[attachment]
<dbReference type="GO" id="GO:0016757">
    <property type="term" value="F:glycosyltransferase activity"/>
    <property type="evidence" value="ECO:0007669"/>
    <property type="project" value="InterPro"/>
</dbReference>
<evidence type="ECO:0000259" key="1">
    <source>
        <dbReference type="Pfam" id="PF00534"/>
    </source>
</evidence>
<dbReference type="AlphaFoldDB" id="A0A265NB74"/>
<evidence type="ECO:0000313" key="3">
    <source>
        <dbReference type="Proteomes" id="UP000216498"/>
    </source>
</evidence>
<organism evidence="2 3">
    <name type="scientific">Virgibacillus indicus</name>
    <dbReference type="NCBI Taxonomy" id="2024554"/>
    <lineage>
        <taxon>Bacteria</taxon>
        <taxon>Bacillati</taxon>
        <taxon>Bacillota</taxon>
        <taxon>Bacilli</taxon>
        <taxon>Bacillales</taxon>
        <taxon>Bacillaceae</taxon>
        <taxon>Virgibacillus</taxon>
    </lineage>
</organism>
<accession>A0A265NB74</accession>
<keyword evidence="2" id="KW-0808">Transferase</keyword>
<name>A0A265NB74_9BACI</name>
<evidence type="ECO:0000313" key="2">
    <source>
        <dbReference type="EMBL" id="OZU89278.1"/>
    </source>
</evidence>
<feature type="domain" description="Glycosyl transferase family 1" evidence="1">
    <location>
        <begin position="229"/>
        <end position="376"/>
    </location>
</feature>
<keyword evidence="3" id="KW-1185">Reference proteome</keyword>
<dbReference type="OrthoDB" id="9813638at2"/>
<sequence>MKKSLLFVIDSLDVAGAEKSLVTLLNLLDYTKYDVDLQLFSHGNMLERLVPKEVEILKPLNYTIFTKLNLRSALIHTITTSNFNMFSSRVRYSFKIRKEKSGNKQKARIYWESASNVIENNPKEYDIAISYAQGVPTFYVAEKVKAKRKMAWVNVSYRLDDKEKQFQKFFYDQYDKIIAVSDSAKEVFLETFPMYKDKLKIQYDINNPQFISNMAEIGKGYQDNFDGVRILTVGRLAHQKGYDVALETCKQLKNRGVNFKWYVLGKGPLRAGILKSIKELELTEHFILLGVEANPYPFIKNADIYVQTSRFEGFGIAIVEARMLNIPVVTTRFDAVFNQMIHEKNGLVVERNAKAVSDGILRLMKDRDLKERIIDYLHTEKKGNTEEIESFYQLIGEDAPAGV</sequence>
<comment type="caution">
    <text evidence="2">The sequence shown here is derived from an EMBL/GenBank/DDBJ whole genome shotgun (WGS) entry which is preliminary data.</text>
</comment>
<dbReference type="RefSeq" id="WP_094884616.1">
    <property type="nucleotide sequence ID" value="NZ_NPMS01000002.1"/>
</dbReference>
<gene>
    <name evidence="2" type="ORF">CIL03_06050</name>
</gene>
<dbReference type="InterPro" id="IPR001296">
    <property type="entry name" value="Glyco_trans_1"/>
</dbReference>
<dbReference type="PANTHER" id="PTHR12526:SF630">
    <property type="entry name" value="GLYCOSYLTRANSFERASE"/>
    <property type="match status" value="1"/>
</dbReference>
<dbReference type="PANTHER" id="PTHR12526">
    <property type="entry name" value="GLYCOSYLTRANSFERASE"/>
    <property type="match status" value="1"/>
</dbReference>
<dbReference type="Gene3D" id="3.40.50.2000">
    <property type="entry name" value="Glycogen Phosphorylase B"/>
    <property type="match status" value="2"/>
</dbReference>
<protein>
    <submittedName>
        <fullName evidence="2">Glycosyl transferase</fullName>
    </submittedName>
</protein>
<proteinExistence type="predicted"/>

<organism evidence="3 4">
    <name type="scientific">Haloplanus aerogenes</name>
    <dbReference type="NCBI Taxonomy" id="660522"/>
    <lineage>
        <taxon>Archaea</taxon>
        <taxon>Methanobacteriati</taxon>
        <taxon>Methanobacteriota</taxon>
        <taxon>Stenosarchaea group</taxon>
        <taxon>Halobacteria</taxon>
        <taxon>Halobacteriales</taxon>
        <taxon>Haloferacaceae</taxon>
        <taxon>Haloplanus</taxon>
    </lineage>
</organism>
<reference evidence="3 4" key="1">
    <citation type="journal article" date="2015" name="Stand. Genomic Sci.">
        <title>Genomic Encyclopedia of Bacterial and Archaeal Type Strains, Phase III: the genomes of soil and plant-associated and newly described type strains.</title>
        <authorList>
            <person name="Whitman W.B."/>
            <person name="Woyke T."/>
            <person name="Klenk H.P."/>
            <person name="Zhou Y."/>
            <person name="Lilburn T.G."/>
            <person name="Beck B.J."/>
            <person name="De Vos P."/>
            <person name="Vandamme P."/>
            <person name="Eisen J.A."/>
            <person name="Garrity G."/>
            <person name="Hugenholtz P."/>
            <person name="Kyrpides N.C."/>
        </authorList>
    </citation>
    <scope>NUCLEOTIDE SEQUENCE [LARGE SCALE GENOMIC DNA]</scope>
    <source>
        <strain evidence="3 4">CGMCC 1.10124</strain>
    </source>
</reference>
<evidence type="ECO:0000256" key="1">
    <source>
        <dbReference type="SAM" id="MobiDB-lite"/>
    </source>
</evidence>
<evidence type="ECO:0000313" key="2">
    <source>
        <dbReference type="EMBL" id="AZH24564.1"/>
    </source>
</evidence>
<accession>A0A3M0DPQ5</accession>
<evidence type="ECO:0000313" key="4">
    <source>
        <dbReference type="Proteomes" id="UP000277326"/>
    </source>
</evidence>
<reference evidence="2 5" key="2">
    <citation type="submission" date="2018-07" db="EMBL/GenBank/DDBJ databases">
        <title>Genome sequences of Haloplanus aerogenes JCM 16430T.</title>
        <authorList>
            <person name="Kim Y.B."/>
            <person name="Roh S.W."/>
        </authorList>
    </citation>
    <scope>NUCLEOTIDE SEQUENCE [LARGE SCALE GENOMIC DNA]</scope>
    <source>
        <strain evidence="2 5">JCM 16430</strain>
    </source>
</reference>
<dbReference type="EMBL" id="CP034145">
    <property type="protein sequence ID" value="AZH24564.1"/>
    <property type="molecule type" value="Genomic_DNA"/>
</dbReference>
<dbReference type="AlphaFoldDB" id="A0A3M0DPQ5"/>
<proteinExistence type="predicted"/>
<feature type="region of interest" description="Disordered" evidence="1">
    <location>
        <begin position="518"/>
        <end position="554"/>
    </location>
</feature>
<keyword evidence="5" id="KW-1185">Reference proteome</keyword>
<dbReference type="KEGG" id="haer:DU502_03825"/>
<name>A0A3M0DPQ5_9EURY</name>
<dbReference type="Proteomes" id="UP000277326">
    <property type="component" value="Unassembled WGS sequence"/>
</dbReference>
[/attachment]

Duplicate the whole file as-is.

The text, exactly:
<dbReference type="GO" id="GO:0016757">
    <property type="term" value="F:glycosyltransferase activity"/>
    <property type="evidence" value="ECO:0007669"/>
    <property type="project" value="InterPro"/>
</dbReference>
<evidence type="ECO:0000259" key="1">
    <source>
        <dbReference type="Pfam" id="PF00534"/>
    </source>
</evidence>
<dbReference type="AlphaFoldDB" id="A0A265NB74"/>
<evidence type="ECO:0000313" key="3">
    <source>
        <dbReference type="Proteomes" id="UP000216498"/>
    </source>
</evidence>
<organism evidence="2 3">
    <name type="scientific">Virgibacillus indicus</name>
    <dbReference type="NCBI Taxonomy" id="2024554"/>
    <lineage>
        <taxon>Bacteria</taxon>
        <taxon>Bacillati</taxon>
        <taxon>Bacillota</taxon>
        <taxon>Bacilli</taxon>
        <taxon>Bacillales</taxon>
        <taxon>Bacillaceae</taxon>
        <taxon>Virgibacillus</taxon>
    </lineage>
</organism>
<accession>A0A265NB74</accession>
<keyword evidence="2" id="KW-0808">Transferase</keyword>
<name>A0A265NB74_9BACI</name>
<evidence type="ECO:0000313" key="2">
    <source>
        <dbReference type="EMBL" id="OZU89278.1"/>
    </source>
</evidence>
<feature type="domain" description="Glycosyl transferase family 1" evidence="1">
    <location>
        <begin position="229"/>
        <end position="376"/>
    </location>
</feature>
<keyword evidence="3" id="KW-1185">Reference proteome</keyword>
<dbReference type="OrthoDB" id="9813638at2"/>
<sequence>MKKSLLFVIDSLDVAGAEKSLVTLLNLLDYTKYDVDLQLFSHGNMLERLVPKEVEILKPLNYTIFTKLNLRSALIHTITTSNFNMFSSRVRYSFKIRKEKSGNKQKARIYWESASNVIENNPKEYDIAISYAQGVPTFYVAEKVKAKRKMAWVNVSYRLDDKEKQFQKFFYDQYDKIIAVSDSAKEVFLETFPMYKDKLKIQYDINNPQFISNMAEIGKGYQDNFDGVRILTVGRLAHQKGYDVALETCKQLKNRGVNFKWYVLGKGPLRAGILKSIKELELTEHFILLGVEANPYPFIKNADIYVQTSRFEGFGIAIVEARMLNIPVVTTRFDAVFNQMIHEKNGLVVERNAKAVSDGILRLMKDRDLKERIIDYLHTEKKGNTEEIESFYQLIGEDAPAGV</sequence>
<comment type="caution">
    <text evidence="2">The sequence shown here is derived from an EMBL/GenBank/DDBJ whole genome shotgun (WGS) entry which is preliminary data.</text>
</comment>
<dbReference type="RefSeq" id="WP_094884616.1">
    <property type="nucleotide sequence ID" value="NZ_NPMS01000002.1"/>
</dbReference>
<gene>
    <name evidence="2" type="ORF">CIL03_06050</name>
</gene>
<dbReference type="InterPro" id="IPR001296">
    <property type="entry name" value="Glyco_trans_1"/>
</dbReference>
<dbReference type="PANTHER" id="PTHR12526:SF630">
    <property type="entry name" value="GLYCOSYLTRANSFERASE"/>
    <property type="match status" value="1"/>
</dbReference>
<dbReference type="PANTHER" id="PTHR12526">
    <property type="entry name" value="GLYCOSYLTRANSFERASE"/>
    <property type="match status" value="1"/>
</dbReference>
<dbReference type="Gene3D" id="3.40.50.2000">
    <property type="entry name" value="Glycogen Phosphorylase B"/>
    <property type="match status" value="2"/>
</dbReference>
<protein>
    <submittedName>
        <fullName evidence="2">Glycosyl transferase</fullName>
    </submittedName>
</protein>
<proteinExistence type="predicted"/>

<organism evidence="3 4">
    <name type="scientific">Haloplanus aerogenes</name>
    <dbReference type="NCBI Taxonomy" id="660522"/>
    <lineage>
        <taxon>Archaea</taxon>
        <taxon>Methanobacteriati</taxon>
        <taxon>Methanobacteriota</taxon>
        <taxon>Stenosarchaea group</taxon>
        <taxon>Halobacteria</taxon>
        <taxon>Halobacteriales</taxon>
        <taxon>Haloferacaceae</taxon>
        <taxon>Haloplanus</taxon>
    </lineage>
</organism>
<reference evidence="3 4" key="1">
    <citation type="journal article" date="2015" name="Stand. Genomic Sci.">
        <title>Genomic Encyclopedia of Bacterial and Archaeal Type Strains, Phase III: the genomes of soil and plant-associated and newly described type strains.</title>
        <authorList>
            <person name="Whitman W.B."/>
            <person name="Woyke T."/>
            <person name="Klenk H.P."/>
            <person name="Zhou Y."/>
            <person name="Lilburn T.G."/>
            <person name="Beck B.J."/>
            <person name="De Vos P."/>
            <person name="Vandamme P."/>
            <person name="Eisen J.A."/>
            <person name="Garrity G."/>
            <person name="Hugenholtz P."/>
            <person name="Kyrpides N.C."/>
        </authorList>
    </citation>
    <scope>NUCLEOTIDE SEQUENCE [LARGE SCALE GENOMIC DNA]</scope>
    <source>
        <strain evidence="3 4">CGMCC 1.10124</strain>
    </source>
</reference>
<evidence type="ECO:0000256" key="1">
    <source>
        <dbReference type="SAM" id="MobiDB-lite"/>
    </source>
</evidence>
<evidence type="ECO:0000313" key="2">
    <source>
        <dbReference type="EMBL" id="AZH24564.1"/>
    </source>
</evidence>
<accession>A0A3M0DPQ5</accession>
<evidence type="ECO:0000313" key="4">
    <source>
        <dbReference type="Proteomes" id="UP000277326"/>
    </source>
</evidence>
<reference evidence="2 5" key="2">
    <citation type="submission" date="2018-07" db="EMBL/GenBank/DDBJ databases">
        <title>Genome sequences of Haloplanus aerogenes JCM 16430T.</title>
        <authorList>
            <person name="Kim Y.B."/>
            <person name="Roh S.W."/>
        </authorList>
    </citation>
    <scope>NUCLEOTIDE SEQUENCE [LARGE SCALE GENOMIC DNA]</scope>
    <source>
        <strain evidence="2 5">JCM 16430</strain>
    </source>
</reference>
<dbReference type="EMBL" id="CP034145">
    <property type="protein sequence ID" value="AZH24564.1"/>
    <property type="molecule type" value="Genomic_DNA"/>
</dbReference>
<dbReference type="AlphaFoldDB" id="A0A3M0DPQ5"/>
<proteinExistence type="predicted"/>
<feature type="region of interest" description="Disordered" evidence="1">
    <location>
        <begin position="518"/>
        <end position="554"/>
    </location>
</feature>
<keyword evidence="5" id="KW-1185">Reference proteome</keyword>
<dbReference type="KEGG" id="haer:DU502_03825"/>
<name>A0A3M0DPQ5_9EURY</name>
<dbReference type="Proteomes" id="UP000277326">
    <property type="component" value="Unassembled WGS sequence"/>
</dbReference>